Tags Posts tagged with "Association of Parents of Disappeared Persons"

Association of Parents of Disappeared Persons

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Today on the International Day of the Disappeared, several families of the enforced disappeared persons of Kashmir today observed a sit-in Srinagar. Below is the statement issued by the Association of Parents of Disappeared Persons (APDP). Today, on 30th August 2015, The International Day of the Disappeared, Association of Parents of Disappeared Persons [APDP] assemble to commemorate the more than 8000 disappeared persons of Jammu and Kashmir who were subjected to enforced or involuntary disappearances since the outbreak of conflict in 1989.Moreover, APDP also memorializes hundreds and thousands of disappeared from Punjab (between 1984-1992), Assam, Manipur, Uttar Pradesh, Gujarat, Maharashtra

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In one of the world’s most violent conflicts, Kashmir, continues to remain under the strong presence of Indian troops. The disputed territory, an outcome of the catastrophic partition of British India, has been going through its worst phase since the late 80s after the armed rebellion for independence was started by the youth. Thousands of Kashmiri men have involuntarily disappeared during this two and a half decades. Several men are believed were arrested, taken to torture centers or the army camps from where majority of them didn’t return. A human rights organisation, Association of Parents of Disappeared Persons (APDP) was

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"Every year The International Day of the Disappeared is celebrated on August 30 to draw attention to the fate of individuals imprisoned at places and under poor conditions unknown to their relatives and/or legal representatives." Photograph: Shahid Tantray By Dr. Khalid Rehman Hakeem [I] am around seven thousand miles away from my home land, yet like any other son of the soil; my homeland is always surrounding my heart and soul. Parents, friends, relatives and all nears and dears. But how can I forget those who were snatched from their mothers and sisters, whose children are registered as orphans in some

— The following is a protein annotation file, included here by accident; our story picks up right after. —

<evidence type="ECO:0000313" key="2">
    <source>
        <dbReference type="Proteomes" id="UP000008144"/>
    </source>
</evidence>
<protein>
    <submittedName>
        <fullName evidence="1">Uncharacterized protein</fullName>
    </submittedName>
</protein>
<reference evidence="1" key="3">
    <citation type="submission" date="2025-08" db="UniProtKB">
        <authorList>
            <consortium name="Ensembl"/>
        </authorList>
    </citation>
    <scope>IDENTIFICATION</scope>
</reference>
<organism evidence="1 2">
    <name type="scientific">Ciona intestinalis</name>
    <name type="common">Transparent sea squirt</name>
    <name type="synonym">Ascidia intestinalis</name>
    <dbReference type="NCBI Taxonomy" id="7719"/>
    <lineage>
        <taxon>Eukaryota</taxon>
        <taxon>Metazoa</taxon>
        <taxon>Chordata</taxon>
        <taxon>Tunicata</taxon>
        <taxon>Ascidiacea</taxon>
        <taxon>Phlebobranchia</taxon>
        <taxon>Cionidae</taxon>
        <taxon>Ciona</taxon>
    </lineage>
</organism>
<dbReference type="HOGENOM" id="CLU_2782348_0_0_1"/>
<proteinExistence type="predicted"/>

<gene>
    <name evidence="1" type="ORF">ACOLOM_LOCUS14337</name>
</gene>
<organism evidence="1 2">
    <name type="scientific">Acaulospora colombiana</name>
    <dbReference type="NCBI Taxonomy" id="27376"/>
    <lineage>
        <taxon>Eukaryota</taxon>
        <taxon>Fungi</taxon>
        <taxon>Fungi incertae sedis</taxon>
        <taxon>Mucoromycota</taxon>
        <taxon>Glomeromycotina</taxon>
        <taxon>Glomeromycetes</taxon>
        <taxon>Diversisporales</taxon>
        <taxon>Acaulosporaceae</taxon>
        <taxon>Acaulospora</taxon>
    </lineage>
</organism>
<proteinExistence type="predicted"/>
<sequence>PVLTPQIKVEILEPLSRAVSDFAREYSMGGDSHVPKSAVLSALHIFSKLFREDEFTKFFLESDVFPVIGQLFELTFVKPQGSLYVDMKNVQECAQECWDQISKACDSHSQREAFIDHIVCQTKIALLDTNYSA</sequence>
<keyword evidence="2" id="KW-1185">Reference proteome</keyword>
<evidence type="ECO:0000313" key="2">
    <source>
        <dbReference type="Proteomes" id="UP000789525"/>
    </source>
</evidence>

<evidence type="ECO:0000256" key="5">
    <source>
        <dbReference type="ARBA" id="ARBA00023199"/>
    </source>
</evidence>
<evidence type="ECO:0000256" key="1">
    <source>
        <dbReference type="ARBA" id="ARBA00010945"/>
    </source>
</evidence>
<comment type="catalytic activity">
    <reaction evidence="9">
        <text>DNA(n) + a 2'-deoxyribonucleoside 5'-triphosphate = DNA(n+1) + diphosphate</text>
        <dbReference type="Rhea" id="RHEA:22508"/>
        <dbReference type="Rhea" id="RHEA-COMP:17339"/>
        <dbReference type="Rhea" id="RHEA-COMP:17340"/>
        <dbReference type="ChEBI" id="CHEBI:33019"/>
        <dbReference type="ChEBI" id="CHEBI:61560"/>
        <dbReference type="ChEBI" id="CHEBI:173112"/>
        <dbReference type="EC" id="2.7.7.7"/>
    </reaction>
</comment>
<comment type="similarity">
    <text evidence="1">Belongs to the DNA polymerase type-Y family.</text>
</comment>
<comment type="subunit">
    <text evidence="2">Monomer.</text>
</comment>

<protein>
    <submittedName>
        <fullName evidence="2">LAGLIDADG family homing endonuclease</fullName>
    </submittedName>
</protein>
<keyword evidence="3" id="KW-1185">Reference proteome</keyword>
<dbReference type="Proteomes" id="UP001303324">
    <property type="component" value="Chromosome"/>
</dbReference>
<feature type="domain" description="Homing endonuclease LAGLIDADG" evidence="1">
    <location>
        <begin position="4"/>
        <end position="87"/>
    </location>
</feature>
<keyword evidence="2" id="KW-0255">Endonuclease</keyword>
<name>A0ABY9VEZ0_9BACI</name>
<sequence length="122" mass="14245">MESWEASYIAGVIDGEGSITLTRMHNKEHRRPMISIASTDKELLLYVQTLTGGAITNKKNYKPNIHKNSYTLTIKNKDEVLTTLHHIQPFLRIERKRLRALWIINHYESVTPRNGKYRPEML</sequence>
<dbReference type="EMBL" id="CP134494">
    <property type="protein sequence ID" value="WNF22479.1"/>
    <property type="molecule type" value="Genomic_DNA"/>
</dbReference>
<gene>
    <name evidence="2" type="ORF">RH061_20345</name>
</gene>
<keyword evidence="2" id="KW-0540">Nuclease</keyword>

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By Sheikh Saleem Halima Begum shows he her husband, Manzoor Ahmed Baba's photograph. She spends most of her time in her kitchen garden at her father’s house in Bankoot, Bandipora. She lives in one of the rooms of this three-room house. She sells vegetables to run her household. She has five kids, to take care of. Their father is missing since the past eight years. This is one of the stories of the hundreds of women who are called “half Widows”. Halima Begum, 35, is waiting for her husband, Manzoor Ahmed Baba to come. Eight years ago, Manzoor, a carpet